Tuugaalik High School

Last updated
Tuugaalik High School
ᑑᒑᓕᒃ ᑎᓪᓕᕐᒃ ᐃᓕᓐᓂᐊᕐᕕᒃ
Location
Tuugaalik High School
Naujaat, Nunavut

Canada
Coordinates 66°32′01″N86°14′50″W / 66.533491°N 86.247119°W / 66.533491; -86.247119 Coordinates: 66°32′01″N86°14′50″W / 66.533491°N 86.247119°W / 66.533491; -86.247119
Information
TypeHigh School
Established9 September 2016 (2016-09-09)
AuthorityKivalliq School Operations
Grades7 to 12
Enrollment155 [1]  (2017/18)
Area32,582 ft2

Tuugaalik High School is a grade 7–12 school [2] in the hamlet of Naujaat, which is located on the Arctic Circle [3] in the Kivalliq Region of Nunavut, northern Canada. The school building was completed in August 2016 [4] and the official opening was on 9 September 2016. [5] The school has received a number of awards for its innovative provision of educational facilities in this remote Arctic community. [6]

Contents

Design and construction

Tuugaalik High School was designed by Parkin Architects Ltd and constructed by Accutech Engineering Inc [4] and AGE Engineering. [6] Construction of the 32,582 ft2 building was completed in August 2016 at a cost of $26 million. [4]

Design

Schools in the Canadian Arctic are designed not only to accommodate the education of children but also to play a role as public spaces and cultural resources within the community. [7] The design of Tuugaalik High School was influenced by Inuit Qaujimajatuqangit (IQ) guidelines that encompass respect, being open and welcoming, community service, consensus building, resourcefulness and caring for the environment. [3] From the start, the design process was informed by dialogue with members of the community and local officials, and design proposals were presented to them for community approval and consensus. [7]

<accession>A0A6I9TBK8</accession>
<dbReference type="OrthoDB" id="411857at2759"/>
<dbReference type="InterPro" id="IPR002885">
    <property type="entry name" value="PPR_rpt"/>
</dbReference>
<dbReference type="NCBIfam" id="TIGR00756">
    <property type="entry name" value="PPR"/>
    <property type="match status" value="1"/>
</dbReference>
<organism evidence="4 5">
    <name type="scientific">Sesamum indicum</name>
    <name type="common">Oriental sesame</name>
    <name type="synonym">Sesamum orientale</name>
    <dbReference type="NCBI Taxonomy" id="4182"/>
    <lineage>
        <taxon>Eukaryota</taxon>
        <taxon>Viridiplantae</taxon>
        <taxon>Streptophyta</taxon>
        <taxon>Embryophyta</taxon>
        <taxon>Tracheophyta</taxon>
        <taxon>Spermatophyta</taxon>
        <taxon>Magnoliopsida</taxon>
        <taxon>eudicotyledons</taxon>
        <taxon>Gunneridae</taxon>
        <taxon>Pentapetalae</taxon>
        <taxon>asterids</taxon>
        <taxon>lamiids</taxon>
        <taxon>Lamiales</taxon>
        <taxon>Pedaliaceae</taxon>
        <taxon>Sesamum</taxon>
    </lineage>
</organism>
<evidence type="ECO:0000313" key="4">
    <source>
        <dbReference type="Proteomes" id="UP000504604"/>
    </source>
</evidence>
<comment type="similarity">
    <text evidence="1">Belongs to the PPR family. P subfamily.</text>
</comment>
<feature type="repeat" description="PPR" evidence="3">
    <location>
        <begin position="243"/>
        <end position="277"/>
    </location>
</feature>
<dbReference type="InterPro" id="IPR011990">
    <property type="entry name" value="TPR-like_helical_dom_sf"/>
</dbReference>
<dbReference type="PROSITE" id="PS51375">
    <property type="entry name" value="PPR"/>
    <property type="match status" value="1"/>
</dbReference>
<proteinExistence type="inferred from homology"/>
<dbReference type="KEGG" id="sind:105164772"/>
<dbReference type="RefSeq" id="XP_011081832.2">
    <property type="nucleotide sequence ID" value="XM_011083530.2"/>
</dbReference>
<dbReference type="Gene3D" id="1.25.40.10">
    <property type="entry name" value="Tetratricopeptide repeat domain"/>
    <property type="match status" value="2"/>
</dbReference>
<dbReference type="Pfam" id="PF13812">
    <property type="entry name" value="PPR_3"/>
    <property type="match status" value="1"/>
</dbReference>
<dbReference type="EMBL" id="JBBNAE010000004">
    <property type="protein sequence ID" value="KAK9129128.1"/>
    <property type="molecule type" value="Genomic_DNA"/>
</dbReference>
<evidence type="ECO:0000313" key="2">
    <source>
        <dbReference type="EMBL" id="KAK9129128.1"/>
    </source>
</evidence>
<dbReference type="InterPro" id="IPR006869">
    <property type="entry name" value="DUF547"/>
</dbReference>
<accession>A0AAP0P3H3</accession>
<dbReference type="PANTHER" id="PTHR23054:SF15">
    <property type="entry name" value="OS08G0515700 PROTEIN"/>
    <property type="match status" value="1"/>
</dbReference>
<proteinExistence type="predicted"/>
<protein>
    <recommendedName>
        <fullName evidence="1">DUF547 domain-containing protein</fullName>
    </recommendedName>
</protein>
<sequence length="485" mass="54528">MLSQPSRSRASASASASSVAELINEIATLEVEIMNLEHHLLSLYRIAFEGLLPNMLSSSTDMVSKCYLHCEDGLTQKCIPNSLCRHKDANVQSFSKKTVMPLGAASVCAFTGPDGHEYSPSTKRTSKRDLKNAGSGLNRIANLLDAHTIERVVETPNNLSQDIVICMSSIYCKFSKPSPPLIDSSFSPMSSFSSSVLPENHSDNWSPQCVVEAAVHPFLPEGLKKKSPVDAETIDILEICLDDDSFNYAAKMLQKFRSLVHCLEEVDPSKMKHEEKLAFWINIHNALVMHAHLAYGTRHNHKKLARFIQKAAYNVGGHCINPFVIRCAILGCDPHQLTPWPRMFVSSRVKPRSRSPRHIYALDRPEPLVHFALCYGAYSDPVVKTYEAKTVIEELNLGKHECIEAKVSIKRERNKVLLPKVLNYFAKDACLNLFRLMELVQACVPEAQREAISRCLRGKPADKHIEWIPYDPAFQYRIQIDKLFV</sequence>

The agreed design provided a large community gathering space known as a 'Kiva', common in Nunavut schools, providing a welcoming space where elders could be invited to come and share their traditional knowledge with the students. [3] As well as standard classrooms, the design included a science room, library, gymnasium and weightlifting room, plus specialist rooms to provide for practical subjects such as woodworking, carving, welding, engine repair, sewing, cooking and fur preparation. [8] The facilities also included on-site daycare and a special needs washroom. [5] The building design used bold colours representing the Arctic springtime and incorporated natural light, bringing a positive atmosphere within the school, [8] aiming to reduce truancy by creating an environment that students would be excited to attend. [6]

Construction

In spring 2015, the site was prepared by blasting the exposed rock of the hillside. [7] Building materials were shipped by barge during summer 2015 and the building was erected and enclosed before the winter. [7] The structural design elevated the building envelope above ground level to protect the permafrost and to prevent snow from drifting around the building facades, [7] a technique common in Arctic construction. [9] Work continued on the building interior through the winter, and the exterior was completed in spring and summer 2016, [7] ready for the autumn term.

Operation